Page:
Yesterday Jenny and I went to spend the day on Windsong getting as much done as we could. The plans for the day were:
- Clean as much of the interior surfaces as we could,
- Take home all of the "stuff" that had been cleaned out of the boat (charts, galley stuff, equipment, spares, manuals, books, etc.) to inventory,
- Inspect the boat further as outlined in Inspecting the Aging Sailboat,
- Begin to survey the engine and electrical system,
- Inspect the running rigging and figure out replacement options
- Absorb being on the boat!
We did just about all of that. We started by cleaning the insides with a mixture of detergent, bleach and TSP. The solution was meant to clean all surfaces including the wood and it worked wonderfully. What I realized, however, was that the wood had so many layers of dirt and varnish on it, it would need some further cleaning and scraping to unify the color before I can varnish it again. I also began to note all of the wood rot from some of the old leaks that the seller repaired. There will be a lot of wood work done in the future, but the interior is good enough to make that a low priority project. The white surfaces were covered in an incredible amount of dirt, but the cleaning revealed a bright white underneath, except for parts of the vinyl headliner.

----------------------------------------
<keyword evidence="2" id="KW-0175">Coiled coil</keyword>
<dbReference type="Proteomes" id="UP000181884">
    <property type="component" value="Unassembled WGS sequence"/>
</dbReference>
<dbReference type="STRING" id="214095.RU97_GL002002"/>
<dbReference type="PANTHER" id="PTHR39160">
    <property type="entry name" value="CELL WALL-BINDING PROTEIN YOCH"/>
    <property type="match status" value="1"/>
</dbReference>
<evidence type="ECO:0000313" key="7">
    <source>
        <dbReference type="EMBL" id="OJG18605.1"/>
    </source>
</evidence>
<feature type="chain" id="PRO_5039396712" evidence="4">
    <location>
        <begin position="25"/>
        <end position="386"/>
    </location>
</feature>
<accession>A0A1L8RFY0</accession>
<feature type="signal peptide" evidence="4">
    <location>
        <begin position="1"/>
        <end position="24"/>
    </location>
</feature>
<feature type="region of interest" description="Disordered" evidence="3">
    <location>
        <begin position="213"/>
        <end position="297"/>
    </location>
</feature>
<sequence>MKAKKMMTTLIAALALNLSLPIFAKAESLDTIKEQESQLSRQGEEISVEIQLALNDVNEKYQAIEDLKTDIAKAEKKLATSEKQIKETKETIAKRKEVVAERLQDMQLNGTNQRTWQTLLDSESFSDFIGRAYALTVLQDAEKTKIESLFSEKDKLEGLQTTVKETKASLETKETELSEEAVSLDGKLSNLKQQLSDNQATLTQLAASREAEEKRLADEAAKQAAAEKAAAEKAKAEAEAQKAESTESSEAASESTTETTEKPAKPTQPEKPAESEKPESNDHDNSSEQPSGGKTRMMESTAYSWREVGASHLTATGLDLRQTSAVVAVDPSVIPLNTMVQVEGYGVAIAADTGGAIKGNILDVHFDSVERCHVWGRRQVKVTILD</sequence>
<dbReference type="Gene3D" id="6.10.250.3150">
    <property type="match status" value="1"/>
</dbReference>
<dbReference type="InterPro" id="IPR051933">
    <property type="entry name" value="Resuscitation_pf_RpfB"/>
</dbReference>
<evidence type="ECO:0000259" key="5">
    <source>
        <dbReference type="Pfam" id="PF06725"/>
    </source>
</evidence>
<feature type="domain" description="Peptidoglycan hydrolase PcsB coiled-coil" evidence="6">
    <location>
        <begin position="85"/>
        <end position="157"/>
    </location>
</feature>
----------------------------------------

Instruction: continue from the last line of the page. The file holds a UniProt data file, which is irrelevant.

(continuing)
We packed up a few boxes of the things that come with the boat, trying to clear the junk from the seller's porch. I will be going through it all this week and begin to inventory my findings. This will be like Christmas because there is a lot of stuff!
I began to inspect the boat further looking for things I didn't know to look for before, namely cracks and issues with the gelcoat on the deck. I noticed many cracks, but nothing serious. I also inspected the engine room and electrical system further, but will focus on those more closely next weekend.
Replacing the running rigging is the first priority to get the boat in condition to take it out of there. With the running rigging replaced, I can rely on the sails and use the engine as a backup instead of the only option (or vice versa). Most of the rigging can be easily replaced by threading new lines through, attached to the old.
However, a problem arose which I noticed when I was first inspecting Windsong. The main and jib halyards are wire to rope splice type, and they definitely needed to be replaced as the rope parts are very rotted. I want to replace the halyards with all rope ones, but there was a possibility that the sheaves at the top of the mast wouldnt accept the rope, or eat it up because they were made for wires. I inspected the rig further and ran the rope ends of the halyards through the sheaves with no resistance or odd chafing. This means I can easily replace them for now, but will make sure to replace the sheaves when I unstep the mast.
Aside from all of that we had a great day, about 10 hours overall on the boat. I am completely sore now from scrubbing overhead and lifting things (we brought a protable a/c unit that was a little too heavy). Here are the pictures:
Figuring out where to plug things in...
Me figuring out where to start...
Cap'n at the helm
My shoulders hurt
First meal on the boat!
Here is the perfect example of what the white surfaces looked like before and after...